Following a recommendation in an audit by the U.S. Department of Justice, Nevada’s Carson City School District has expanded a part-time position for a director of the district’s English-as-a-second-language program to a full-time position, reports the Nevada Appeal.
What’s noteworthy about this July 16 news article from a national point of view is that an audit by the Justice Department apparently spurred a change in how a school district provides services for English-language learners. This is the second time this month I’ve heard of the Justice Department’s involvement in reviewing services to ELLs. The department recently announced that the Illinois state board of education had clarified administrative rules to ensure ELLs in that state receive special help to learn the language until they reach proficiency in the language.
I’ve reported news that the Obama administration is beefing up enforcement of the civil rights of students in schools. When the U.S. Department of Education announced it would more strictly enforce civil rights laws, it focused on actions that would be taken by the office for civil rights of that government agency. But I’m wondering if the Justice Department is also becoming more active in this realm.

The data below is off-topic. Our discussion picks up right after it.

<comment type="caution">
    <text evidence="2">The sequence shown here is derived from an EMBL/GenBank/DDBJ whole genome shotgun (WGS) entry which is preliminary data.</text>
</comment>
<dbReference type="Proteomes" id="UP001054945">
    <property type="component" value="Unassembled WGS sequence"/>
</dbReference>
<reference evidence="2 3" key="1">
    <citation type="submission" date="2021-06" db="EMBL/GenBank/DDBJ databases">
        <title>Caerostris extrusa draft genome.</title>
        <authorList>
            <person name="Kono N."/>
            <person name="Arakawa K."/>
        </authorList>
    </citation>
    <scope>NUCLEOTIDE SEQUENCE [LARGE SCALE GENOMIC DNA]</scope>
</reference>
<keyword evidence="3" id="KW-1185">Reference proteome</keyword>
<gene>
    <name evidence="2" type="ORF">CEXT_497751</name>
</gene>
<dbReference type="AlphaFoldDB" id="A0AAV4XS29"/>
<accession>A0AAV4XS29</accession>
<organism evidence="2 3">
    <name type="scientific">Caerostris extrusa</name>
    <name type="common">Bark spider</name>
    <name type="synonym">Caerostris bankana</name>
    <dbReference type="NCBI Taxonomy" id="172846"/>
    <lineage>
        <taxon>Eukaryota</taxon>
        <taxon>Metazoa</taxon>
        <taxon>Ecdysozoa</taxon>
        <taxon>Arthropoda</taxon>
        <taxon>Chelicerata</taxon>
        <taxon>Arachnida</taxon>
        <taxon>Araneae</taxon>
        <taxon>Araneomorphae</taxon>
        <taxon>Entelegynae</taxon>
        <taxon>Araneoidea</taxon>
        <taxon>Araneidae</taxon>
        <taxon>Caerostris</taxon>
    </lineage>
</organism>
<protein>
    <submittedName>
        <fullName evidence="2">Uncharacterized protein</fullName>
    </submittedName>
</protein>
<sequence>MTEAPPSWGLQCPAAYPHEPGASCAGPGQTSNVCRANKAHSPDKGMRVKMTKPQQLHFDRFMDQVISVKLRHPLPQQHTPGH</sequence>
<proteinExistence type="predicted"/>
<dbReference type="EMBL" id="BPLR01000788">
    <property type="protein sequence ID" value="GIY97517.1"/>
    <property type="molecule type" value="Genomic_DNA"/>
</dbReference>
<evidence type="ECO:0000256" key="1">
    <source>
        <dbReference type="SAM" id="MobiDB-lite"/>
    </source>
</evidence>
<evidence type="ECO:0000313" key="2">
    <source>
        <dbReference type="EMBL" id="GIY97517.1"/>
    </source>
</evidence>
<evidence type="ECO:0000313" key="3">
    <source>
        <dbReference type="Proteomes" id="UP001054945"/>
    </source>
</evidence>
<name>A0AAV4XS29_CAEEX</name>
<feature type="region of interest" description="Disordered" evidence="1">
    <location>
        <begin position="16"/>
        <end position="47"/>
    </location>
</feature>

It’s the job of the Justice Department to ensure that school districts comply with the section of the Equal Educational Opportunities Act of 1974 that calls for them to take action to overcome language barriers that hinder English-language learners from getting equal access to a high-quality education.
I sent an e-mail message to a spokeswoman for the Justice Department asking if the department is stepping up enforcement of civil rights laws for English-language learners. I’ll pass along any response that she may give me in a future blog post.
Let me know if Justice Department officials have visited your school district to review services for ELLs and what the outcomes were from the visit.
A version of this news article first appeared in the Learning the Language blog.